These are a few of Bharti Kher’s predictions for 2020: “Texting will be made possible by thought power alone, using headsets that detect and convert brain signals to digital signals. A pill for curing malaria will be available, and major experiments in longevity yield promising results. Right wing ideologies find voice in leaderships across the world. Climate crisis caused by changes in the weather becomes a major threat to the earth and its ecosystems. I am 51.”
The artist outlines these predictions and many more, for the years 2010 to 2039, in a booklet accompanying her 30-year project “Virus.” The artwork, composed of a spiral of white bindis, is affixed to the wall leading into the skylit exhibition space at Perrotin gallery in New York. Kher, who lives and works in New Delhi, India, has been staying in one of the gallery’s top-floor artist apartments while installing “The Unexpected Freedom of Chaos,” her first solo show in New York since 2012. The exhibition marks a continuation of her exploration of ideas around the self, sight, and change.
Kher notes that in the time she’s been away, New York has changed — but so has the world, so has her art, and so has she.
“Our bodies are constantly breaking down, our cells regenerate every 40 days, they destroy themselves and new ones are made,” she says. “So we have this incredible possibility of being new if you want to every 40 days.”
The artist’s sculptural cracked mirror works are stationed on the perimeter of the room, affixed to the walls and facing out on her smaller scale “Intermediaries” clay sculptures propped on custom pedestals throughout the space. All of the work in the room is fundamentally broken, although each piece has been transformed past a point of damage.
“All the works began with the element of breaking, and the design of the hammer,” she says of her process. “They just break how they’re going to break, and for me that’s part of the joy — that the work takes on its own life and becomes what it needs to become.”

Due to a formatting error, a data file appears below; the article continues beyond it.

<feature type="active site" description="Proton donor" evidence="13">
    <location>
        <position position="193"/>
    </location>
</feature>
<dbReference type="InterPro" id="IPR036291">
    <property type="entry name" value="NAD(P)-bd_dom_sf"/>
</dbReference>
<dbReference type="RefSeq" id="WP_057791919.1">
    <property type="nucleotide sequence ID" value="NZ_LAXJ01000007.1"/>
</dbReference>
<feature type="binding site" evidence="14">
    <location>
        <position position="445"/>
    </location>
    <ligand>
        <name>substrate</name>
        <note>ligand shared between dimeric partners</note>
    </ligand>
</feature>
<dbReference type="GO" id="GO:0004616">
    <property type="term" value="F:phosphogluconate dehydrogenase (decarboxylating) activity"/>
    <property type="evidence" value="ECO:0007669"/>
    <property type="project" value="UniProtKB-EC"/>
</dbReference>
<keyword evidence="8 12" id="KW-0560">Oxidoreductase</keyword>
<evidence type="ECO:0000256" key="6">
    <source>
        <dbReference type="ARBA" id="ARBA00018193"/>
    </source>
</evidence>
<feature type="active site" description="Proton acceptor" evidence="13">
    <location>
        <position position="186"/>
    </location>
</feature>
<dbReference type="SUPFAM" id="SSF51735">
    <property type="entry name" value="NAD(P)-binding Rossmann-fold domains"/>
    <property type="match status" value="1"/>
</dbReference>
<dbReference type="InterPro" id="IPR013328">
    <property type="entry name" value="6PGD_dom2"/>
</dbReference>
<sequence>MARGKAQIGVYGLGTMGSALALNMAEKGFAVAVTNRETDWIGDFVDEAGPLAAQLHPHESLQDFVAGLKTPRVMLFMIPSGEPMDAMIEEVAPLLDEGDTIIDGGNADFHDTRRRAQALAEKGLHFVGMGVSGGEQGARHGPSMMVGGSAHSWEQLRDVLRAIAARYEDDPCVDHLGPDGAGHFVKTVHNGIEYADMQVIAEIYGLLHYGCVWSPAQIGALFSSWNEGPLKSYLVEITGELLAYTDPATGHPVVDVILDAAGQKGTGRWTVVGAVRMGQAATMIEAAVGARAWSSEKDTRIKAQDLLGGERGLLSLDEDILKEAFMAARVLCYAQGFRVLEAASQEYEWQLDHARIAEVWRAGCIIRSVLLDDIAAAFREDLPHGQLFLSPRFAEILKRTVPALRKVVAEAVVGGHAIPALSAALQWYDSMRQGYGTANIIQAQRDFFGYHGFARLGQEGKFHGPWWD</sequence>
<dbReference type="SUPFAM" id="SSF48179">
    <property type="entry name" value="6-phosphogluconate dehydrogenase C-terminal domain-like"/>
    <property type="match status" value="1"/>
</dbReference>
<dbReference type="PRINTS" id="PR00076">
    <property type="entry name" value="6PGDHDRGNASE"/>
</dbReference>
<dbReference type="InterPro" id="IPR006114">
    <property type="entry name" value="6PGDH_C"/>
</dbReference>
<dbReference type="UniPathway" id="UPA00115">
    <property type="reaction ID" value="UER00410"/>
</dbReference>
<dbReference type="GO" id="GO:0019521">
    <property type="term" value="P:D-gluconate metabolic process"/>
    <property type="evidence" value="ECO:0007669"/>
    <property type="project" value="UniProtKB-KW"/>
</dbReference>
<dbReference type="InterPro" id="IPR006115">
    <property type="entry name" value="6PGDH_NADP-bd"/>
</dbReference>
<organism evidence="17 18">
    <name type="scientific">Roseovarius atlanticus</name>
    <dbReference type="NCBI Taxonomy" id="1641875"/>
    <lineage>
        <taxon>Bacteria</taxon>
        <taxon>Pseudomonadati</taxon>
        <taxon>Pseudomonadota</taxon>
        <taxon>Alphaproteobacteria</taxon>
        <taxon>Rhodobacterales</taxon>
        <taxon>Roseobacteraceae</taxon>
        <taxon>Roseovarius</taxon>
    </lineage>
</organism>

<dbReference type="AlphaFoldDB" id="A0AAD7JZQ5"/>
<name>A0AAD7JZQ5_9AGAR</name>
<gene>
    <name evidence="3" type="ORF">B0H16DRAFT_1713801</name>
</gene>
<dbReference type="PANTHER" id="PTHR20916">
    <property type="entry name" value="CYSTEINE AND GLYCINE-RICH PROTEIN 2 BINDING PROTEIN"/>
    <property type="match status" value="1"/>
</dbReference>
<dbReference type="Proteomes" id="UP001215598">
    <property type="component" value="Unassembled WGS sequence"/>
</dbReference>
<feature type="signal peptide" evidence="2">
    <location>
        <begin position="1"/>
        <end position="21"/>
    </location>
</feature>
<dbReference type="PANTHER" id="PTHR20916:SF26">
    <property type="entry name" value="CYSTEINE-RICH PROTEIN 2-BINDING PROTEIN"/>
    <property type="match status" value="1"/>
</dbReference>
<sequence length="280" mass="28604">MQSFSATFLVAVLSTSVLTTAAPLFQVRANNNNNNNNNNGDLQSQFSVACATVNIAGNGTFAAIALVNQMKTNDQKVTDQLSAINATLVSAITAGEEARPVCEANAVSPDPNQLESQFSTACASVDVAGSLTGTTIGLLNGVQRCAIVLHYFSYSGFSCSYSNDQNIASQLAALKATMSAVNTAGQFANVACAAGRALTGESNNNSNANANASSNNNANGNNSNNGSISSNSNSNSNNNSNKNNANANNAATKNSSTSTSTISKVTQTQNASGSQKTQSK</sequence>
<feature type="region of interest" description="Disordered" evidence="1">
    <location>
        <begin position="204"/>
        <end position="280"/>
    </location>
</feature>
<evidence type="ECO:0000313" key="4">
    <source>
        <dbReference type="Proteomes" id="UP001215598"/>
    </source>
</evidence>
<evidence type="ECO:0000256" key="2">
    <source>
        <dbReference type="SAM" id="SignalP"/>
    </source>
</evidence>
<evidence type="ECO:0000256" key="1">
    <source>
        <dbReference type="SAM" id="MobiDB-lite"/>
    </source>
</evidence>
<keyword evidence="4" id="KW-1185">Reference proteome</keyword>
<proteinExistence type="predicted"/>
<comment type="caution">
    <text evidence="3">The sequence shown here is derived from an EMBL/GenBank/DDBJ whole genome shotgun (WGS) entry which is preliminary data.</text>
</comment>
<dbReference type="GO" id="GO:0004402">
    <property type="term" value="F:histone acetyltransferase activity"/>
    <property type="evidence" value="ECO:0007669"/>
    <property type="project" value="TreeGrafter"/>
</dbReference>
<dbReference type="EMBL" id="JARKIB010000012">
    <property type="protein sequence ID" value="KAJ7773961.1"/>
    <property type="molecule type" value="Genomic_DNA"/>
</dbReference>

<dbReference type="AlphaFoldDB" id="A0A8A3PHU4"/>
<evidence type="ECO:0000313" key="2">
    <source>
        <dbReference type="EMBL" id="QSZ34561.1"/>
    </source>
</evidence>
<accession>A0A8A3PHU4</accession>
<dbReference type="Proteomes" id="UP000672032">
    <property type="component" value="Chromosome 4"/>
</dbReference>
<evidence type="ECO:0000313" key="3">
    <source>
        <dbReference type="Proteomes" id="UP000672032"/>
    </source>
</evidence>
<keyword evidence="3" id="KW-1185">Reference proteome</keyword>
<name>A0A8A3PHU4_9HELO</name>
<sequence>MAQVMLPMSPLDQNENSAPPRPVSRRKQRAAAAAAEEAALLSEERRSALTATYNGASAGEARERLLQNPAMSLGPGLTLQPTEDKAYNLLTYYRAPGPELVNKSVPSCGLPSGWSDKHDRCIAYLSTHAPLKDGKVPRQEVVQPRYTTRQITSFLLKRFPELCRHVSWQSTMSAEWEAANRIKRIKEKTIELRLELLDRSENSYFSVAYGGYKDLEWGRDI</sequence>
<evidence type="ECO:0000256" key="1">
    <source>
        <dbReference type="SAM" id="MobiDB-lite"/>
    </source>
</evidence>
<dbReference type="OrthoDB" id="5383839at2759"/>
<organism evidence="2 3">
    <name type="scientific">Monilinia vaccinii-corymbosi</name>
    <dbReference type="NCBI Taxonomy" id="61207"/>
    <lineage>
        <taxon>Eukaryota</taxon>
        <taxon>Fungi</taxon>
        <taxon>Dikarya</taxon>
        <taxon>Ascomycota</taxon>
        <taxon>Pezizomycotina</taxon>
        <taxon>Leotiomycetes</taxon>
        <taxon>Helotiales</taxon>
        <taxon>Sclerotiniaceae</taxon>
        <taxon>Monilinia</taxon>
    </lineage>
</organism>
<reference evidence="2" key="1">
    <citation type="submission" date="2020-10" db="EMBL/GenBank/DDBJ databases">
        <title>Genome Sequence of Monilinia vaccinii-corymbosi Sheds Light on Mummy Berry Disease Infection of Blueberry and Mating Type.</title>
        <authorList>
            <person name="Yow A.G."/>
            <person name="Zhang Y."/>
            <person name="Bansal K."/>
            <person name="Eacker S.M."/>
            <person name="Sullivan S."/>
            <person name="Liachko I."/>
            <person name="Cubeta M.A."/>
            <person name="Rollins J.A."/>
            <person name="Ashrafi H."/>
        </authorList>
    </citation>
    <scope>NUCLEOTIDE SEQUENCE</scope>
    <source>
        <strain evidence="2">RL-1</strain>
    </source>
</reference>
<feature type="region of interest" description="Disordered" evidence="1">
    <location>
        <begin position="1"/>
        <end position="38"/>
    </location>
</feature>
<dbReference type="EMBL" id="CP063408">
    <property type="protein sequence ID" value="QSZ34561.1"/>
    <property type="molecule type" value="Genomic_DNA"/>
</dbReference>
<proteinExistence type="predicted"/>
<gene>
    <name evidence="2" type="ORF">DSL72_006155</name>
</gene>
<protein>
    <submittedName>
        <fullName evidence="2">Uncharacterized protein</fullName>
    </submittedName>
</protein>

What she means is that she breaks her art in order to expose it, and in doing so explores the possibilities of what that object is capable of being. In a similar vein to how Japanese pottery is repaired with gold and the visible cracks are celebrated, Kher uses the visual fracture to inject an element of vulnerability into her work.
“You have to break them to then work on them, and fix them,” she says. “A lot of the work is about regeneration. When you break something, you free it from itself. There’s no longer a mirror, it’s something else. And that as an artist gives me freedom and the possibility to change the thing, the very fundamental of the object itself.”
Kher taps into the history of mirrors and how they relate to a connection between the body and mind. Not that the works are mirrors in function; in addition to being cracked, the surface is mostly obscured by colored bindis.
“The bindi is a marker, it’s a sign of consciousness — that’s why I use them,” she says, adding that they also represent the literal residue of someone’s day. The bindis operate as a restorative agent for her works, as well as a symbol of both sight and the self. “What do you see, how do you see — if you stick one [on the mirror’s surface], then that’s an eye, is it looking at me now? Are these works now interactive?”
Whether or not the works themselves are seeing, they do face and somewhat reflect Kher’s “Intermediaries” series of smaller clay sculptures, elevated around the room. Similar to the mirrors, these works are cracked, broken, smashed, or cut, and transformed through repair or collage. Cheekily named, the figures — which Kher has collected and refurbished with often surreal results, superimposing the human with the divine — also connect back to 2600 B.C., when during the Harappan civilization in South Asia it was believed that the act of blowing into clay would bring it to life. Kher’s works might not be specific to herself, but they are markers of her own presence.
After spending last year in a highly generative space, the start of this year is proving to be more skewed toward exhibiting for the artist. In addition to her show at Perrotin and a scheduled talk at Harvard University on March 3, Kher also has an exhibition opening next month at the Irish Museum of Modern Art. And her large-scale sculpture, part of the Dhaka Biennale, should start disintegrating any day now.
The artist also designed a tote bag as part of Parley’s Artist Ocean Bag collaboration, which will be sold at Perrotin during her exhibition and benefit the organization’s efforts to remove plastic from the oceans and other bodies of water. While environmental causes can stir up dire narratives, Kher is doing her part but remaining optimistic about the possibility for change outside of her artwork, too.
“You have space for repair and regeneration, and we have capacity to do great things, too,” she says. “So we can change — everyone can change. We change every 40 days, don’t we? It’s in our DNA.”
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